Month: July 2016

Historic Theatres and the 21st Century Community

(NOTE:  Two weeks ago, I presented the keynote address to the 40th annual meeting of the League of Historic American Theatres.  The following is an excerpt from my remarks – given from a personal perspective – about why these places mean so much to me and other Americans.) It is an honor to be here with so many individuals who work day-in and day-out to ensure that America’s historic theatres have a bright future. I think of your work – in part – as a form of storytelling, and I am so grateful for the work you do to tell the story of your special places.  Our efforts to identify and mark who we are is not only important to our history and our understanding of that history, but also to our understanding of the issues we face on a daily basis. The places we choose to preserve around the country tell us a great deal about who we are as a people.  Historic theatres are often beloved landmarks in our communities – places that …

Long Hot Summer Days

This seemed like an appropriate tune to feature on a weekend when the temperatures have approached 100 degrees, and the heat index is off the charts. I’ve loved Sara Watkins’ version of this John Hartford tune since she released it on a solo album.  Here she plays it with her old band mates from Nickel Creek. If you want to hear Sara play this by herself, with a little Hartford-like foot-tapping rhythm thrown in, take a look here. Enjoy…and stay cool. More to come… DJB

Rainbows, Moon Shots, and Wild Walk-Offs

In the past eight days I’ve been to Nats Park three times.  And each game has been wacky and wonderful, in its own way. I wrote about the “Rainbow” game in the title last Sunday, when my friend Dolores McDonagh and I watched Tanner Roark (our #4 starter) pitch masterfully for eight shutout innings, and Stephen Drew (remember that name) come in and smash three doubles to contribute to the win.  So what does Drew do for an encore?  Immediately catches some sort of flu and is out of action for six straight days.  (But keep remembering that name.) I also took one of my older score books to the game last Saturday.  In looking through that book at the clinching game in 2012 (for the division title), and some other 2014 games, it brought back good memories of even-numbered years for this ball club.  A nice start to the week. On Wednesday, Andrew and I met at Nats Park after work to catch the Nats vs. the Los Angeles Dodgers.  Since our Claire has …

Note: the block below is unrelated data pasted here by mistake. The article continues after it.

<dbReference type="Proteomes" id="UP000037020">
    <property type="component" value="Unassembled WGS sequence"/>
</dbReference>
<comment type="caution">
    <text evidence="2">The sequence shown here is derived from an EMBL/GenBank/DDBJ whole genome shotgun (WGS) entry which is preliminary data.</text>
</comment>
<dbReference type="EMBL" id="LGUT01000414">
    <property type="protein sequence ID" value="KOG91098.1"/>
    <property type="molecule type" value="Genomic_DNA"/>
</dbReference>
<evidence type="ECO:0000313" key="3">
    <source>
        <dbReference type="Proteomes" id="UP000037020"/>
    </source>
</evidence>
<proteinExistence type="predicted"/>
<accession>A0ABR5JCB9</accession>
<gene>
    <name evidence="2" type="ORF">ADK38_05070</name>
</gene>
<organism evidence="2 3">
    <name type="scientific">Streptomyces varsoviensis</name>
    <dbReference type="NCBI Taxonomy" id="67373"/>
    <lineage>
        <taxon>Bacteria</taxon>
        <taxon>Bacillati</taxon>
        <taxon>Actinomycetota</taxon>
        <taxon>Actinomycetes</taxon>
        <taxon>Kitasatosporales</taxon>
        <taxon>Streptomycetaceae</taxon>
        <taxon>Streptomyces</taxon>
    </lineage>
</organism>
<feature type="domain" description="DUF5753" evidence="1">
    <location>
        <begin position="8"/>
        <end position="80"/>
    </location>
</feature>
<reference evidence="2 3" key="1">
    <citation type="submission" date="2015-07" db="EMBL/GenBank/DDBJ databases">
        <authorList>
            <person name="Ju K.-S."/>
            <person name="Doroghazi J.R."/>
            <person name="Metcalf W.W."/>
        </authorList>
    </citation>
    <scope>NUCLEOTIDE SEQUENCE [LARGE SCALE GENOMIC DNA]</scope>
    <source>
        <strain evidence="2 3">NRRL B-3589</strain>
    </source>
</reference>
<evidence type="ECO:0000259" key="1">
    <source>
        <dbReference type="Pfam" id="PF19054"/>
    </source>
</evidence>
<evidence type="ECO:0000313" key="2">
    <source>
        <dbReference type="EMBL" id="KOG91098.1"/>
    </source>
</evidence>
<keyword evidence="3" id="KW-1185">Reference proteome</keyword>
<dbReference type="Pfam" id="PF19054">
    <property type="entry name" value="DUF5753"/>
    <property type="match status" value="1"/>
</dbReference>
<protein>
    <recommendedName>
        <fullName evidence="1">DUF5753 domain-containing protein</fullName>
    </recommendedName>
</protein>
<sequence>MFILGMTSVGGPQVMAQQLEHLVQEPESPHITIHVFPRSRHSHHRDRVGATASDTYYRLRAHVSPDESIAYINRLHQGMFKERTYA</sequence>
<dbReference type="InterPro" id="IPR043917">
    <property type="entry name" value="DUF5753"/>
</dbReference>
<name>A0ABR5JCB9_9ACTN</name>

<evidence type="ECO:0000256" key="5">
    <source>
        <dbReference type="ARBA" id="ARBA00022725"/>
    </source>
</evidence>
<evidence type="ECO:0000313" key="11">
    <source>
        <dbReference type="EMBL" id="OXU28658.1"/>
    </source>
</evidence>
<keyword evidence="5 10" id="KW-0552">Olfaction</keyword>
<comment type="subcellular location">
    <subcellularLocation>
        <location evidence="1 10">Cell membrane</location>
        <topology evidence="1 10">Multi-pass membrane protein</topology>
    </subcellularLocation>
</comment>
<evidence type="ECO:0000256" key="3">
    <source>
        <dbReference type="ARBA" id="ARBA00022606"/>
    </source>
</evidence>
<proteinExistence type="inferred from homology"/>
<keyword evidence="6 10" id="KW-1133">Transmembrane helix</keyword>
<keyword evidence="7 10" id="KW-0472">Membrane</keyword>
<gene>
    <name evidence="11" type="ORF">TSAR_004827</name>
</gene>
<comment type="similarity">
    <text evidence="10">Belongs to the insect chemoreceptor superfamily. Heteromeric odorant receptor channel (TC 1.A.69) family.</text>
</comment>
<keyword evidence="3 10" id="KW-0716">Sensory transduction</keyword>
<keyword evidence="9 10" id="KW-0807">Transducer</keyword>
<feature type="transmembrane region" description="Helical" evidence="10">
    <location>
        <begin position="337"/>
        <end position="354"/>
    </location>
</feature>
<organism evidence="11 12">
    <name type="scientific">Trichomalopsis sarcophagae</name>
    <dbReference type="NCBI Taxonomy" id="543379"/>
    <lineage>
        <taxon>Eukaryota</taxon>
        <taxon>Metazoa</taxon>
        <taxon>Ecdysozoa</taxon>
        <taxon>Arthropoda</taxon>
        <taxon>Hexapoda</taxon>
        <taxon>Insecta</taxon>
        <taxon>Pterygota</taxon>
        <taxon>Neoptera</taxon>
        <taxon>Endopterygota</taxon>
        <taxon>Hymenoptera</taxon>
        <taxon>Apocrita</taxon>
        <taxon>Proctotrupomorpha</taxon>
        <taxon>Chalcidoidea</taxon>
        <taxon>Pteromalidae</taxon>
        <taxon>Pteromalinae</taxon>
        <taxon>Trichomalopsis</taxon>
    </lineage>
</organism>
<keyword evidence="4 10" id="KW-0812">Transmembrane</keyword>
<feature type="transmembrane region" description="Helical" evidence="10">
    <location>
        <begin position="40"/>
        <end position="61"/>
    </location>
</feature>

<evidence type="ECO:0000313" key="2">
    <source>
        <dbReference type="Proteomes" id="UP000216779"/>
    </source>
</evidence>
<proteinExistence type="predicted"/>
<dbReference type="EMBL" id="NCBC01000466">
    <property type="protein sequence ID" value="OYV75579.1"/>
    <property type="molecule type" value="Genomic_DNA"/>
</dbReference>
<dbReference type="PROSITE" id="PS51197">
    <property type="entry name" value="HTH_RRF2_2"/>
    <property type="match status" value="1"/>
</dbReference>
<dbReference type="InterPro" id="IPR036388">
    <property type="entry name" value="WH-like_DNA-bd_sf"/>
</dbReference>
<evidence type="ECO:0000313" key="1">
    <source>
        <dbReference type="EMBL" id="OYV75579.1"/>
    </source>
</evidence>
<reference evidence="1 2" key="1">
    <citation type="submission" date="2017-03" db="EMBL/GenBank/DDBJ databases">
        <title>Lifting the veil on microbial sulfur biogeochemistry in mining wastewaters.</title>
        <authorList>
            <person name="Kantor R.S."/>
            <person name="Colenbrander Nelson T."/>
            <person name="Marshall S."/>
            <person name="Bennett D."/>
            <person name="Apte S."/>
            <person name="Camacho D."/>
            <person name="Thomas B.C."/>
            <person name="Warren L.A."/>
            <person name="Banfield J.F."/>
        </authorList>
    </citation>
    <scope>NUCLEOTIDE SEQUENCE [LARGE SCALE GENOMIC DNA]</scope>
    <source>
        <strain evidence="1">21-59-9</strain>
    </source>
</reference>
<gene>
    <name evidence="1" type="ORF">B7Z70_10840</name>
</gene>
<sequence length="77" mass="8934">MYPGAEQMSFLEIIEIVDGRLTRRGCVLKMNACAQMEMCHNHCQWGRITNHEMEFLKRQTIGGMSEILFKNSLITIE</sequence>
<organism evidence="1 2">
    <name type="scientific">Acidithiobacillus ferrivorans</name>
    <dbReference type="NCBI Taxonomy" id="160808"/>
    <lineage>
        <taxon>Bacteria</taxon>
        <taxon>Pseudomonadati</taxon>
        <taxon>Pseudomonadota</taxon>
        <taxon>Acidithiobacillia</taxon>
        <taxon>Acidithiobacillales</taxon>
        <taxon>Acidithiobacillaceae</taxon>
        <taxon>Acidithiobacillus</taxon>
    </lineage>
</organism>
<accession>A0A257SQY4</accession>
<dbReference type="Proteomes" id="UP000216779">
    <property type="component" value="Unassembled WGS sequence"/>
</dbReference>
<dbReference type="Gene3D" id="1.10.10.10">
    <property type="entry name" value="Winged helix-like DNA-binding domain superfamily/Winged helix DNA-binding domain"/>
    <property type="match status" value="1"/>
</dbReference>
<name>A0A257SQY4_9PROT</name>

It’s a Beautiful Day for Baseball

(Editor’s Note:  Before I begin this post, I want to wish my sister Debbie Brown Crocker a wonderful 60th birthday today.  She’s the best.  Period.  Debbie has a wonderful spirit – just like our Mom – and holds the family together in ways large and small now that both our parents have passed away.  Have a great day, Debbie.  Love you – DJB.  Now, back to the regularly scheduled entry into the More to Come… online journal.) Just before the beginning of each Nationals baseball game, the announcer booms, “It’s a beautiful day for baseball.”  It doesn’t matter if it is 100 degrees with 100 percent humidity.  Or if you’ve just endured a 71 minute rain delay, as was the case last evening at the old ballpark.  Our Nats take the “any day at the ballpark is a great day” approach to life.  And hey, I’ll buy it. Last evening, our home field announcer may have even known what he was talking about.  After a severe thunderstorm (we had hail in Silver Spring), the air …

Red Wing Roots Music Festival 2016 (Or “Thank God for Sierra Hull”)

Everybody experiences growing pains.  Even music festivals. 2016 was the fourth year for the Red Wings Roots Music Festival held in the beautiful Natural Chimneys Park in Mt. Solon, Virginia.  Hosted by the Steel Wheels, this regional Americana and roots music gathering in the Shenandoah Valley has been eclectic from the beginning, and not all the musical acts have been of the same quality.  But the festival had maintained a nice balance between audiences that were there to party and have a good time and for those who came to listen to some of the country’s best acoustic musicians. (Chris Thile, Sam Bush, I’m With Her, Tim O’Brien, Jon Jorgenson, Claire Lynch, Sarah Jarosz, Del McCoury, and Darrell Scott all showed up over the first three years.) But with the ominous warning on the front page of this year’s festival guide that there would be more “plugged in and turned up” bands, a shift was clearly underway.  Friday’s lineup confirmed that approach…and the balance between the different audience shifted.  Not for the better. I can …

Gratitude Turns What We Have Into ENOUGH

Among the institutions in our community of Silver Spring, few are beloved as much as a small coffee shop run by two sisters who left Ethiopia in the 1980s to escape violence and political upheaval.  Lene and Abeba Tsegaye – with the help of their brother – established Kefa Café in 1996.  In a recent Washington Post article celebrating the reopening of the shop after a fire, Lena said the two sisters, “…wanted their independent coffee shop to be a place where people talked to each other, not just another cafe where people buried their noses in laptops.” There is no WiFi at Kefa, named for the southwestern Ethiopia province where, the 9th-century legend goes, a goat herder named Kaldi saw his animals become so energized after eating coffee beans they couldn’t sleep.  “There is a history about coffee,” Abeba said. “It’s not just about getting caffeinated. People make big decisions around coffee.” The title comes from a sign they recently posted in their window, in celebration of their 20th anniversary in Silver Spring.  I …